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How to Remove a Tick From a Dog

How to Safely Remove a Tick From Your Pet

Ticks look like this creature — they're tiny black, brown, or reddish eight-legged insects about the size of a pinhead. However, when they attach themselves to your pet, they can swell up several times their original size. The common tick can transmit fatal illnesses like Rocky Mountain Spotted Fever and Lyme disease, and Summer is the time of year to really check your pet to prevent sickness in your furry friend.

Before heading outdoors, there are a few ways you can try to repel ticks from your pup.

  • Make your own dog-safe tick repellent with ingredients you already have in your pantry and spritz on your pup before heading out for long hikes.
  • On-staff Trupanion veterinarian Dr. Sarah Nold suggests an oral or topical tick repellent from your vet, some of which also act as a flea prevention.
  • Another option is a Preventic collar, according to Dr. Eva Radke, veterinarian at East San Rafael Veterinary Clinic in California.
  • Be aware of the environment outside where you're taking your pet. Make sure to cut your grass and remove brush.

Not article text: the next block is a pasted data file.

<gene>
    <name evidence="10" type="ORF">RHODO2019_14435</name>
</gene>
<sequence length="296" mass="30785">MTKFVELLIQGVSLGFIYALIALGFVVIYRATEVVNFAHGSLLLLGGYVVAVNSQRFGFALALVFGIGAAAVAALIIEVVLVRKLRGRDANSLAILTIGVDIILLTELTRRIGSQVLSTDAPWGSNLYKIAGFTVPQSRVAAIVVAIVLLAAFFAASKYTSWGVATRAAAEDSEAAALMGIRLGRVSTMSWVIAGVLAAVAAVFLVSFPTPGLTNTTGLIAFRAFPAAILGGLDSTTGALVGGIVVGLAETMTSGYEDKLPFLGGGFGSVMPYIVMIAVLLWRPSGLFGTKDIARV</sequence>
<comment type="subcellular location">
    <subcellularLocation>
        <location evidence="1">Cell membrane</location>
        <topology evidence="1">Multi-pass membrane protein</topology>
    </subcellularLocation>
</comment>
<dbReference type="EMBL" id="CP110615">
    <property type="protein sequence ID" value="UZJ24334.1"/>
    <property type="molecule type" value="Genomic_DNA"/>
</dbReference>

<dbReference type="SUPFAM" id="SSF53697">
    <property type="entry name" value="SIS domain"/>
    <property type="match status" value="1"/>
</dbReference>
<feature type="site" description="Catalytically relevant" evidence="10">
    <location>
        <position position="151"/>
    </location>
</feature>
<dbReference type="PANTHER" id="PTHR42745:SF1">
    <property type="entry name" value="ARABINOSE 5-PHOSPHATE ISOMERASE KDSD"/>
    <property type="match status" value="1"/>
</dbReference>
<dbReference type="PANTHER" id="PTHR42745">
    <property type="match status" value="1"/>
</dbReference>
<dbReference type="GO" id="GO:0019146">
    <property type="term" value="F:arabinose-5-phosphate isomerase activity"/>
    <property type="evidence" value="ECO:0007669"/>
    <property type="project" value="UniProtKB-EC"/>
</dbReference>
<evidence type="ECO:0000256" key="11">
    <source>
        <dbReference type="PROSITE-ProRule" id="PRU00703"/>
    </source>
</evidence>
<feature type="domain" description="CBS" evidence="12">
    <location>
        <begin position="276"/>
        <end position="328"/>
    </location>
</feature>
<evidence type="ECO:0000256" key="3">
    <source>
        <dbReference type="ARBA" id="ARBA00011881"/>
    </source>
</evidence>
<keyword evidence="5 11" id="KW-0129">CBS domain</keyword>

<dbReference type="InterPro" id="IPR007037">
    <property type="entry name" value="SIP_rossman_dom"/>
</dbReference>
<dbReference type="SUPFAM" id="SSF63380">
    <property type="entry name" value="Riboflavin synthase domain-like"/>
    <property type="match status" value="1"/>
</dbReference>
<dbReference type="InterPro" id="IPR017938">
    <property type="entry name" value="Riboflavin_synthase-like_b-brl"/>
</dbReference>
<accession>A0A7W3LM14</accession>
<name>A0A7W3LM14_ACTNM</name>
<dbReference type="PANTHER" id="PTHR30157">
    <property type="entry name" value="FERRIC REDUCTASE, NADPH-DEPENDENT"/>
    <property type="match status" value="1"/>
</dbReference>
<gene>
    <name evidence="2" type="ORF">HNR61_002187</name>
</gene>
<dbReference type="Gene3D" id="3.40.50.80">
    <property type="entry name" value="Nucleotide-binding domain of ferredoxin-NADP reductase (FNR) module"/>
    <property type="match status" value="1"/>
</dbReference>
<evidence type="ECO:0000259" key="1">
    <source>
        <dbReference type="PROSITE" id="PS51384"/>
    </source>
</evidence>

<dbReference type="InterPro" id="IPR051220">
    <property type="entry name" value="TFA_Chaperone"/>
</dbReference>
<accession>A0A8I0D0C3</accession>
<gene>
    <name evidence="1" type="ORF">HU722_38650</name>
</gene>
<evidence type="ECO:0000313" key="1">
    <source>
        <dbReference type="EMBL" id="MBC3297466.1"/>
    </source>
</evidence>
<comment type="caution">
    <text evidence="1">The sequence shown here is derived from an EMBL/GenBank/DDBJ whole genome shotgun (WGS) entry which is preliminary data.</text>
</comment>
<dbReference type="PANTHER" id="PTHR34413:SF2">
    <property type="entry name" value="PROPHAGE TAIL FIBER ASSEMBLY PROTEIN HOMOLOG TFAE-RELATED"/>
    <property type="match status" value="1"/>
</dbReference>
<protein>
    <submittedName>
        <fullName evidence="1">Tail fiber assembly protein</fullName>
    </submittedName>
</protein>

Unfortunately, even preventative measures aren't a sure thing. If you do find a tick on your dog, don't panic! Here's what Dr. Nold and Dr. Radke recommend you do.

  1. It's important to avoid direct contact with the tick and contaminated skin. Diseases can be transmitted from tick to pet to human, so make sure you wear latex gloves.
  2. Place your pet somewhere where you can get a good grip and he stays as comfy as possible. It helps to have another set of hands to hold or distract him.
  3. Try to ID the head or mouth parts of the tick — you'll want to grasp it with tweezers or a Tick Twister as close to your pet's skin as possible. If you grasp it by the body, it can get crushed and force harmful bacteria into your pet's bloodstream.
  4. Pull the tick out using a straight, steady pulling motion. It's important to be slow and gentle so its head will not remain lodged in your pet's skin (which can lead to inflammation and secondary infection).
  5. Place the tick in a cup and poor rubbing alcohol on it to be sure to kill it.
  6. Apply rubbing alcohol to the skin where the tick bit your pet, followed by an antibacterial lotion.
  7. Keep in mind if you find one tick, you should check your pet thoroughly for additional ticks.
  8. Throw away your gloves and sterilize the tweezers, too.
  9. Now give your pet a treat — he's been through a lot!

— Additional reporting by Sarah Lipoff

Image Source: Flickr user John Tann
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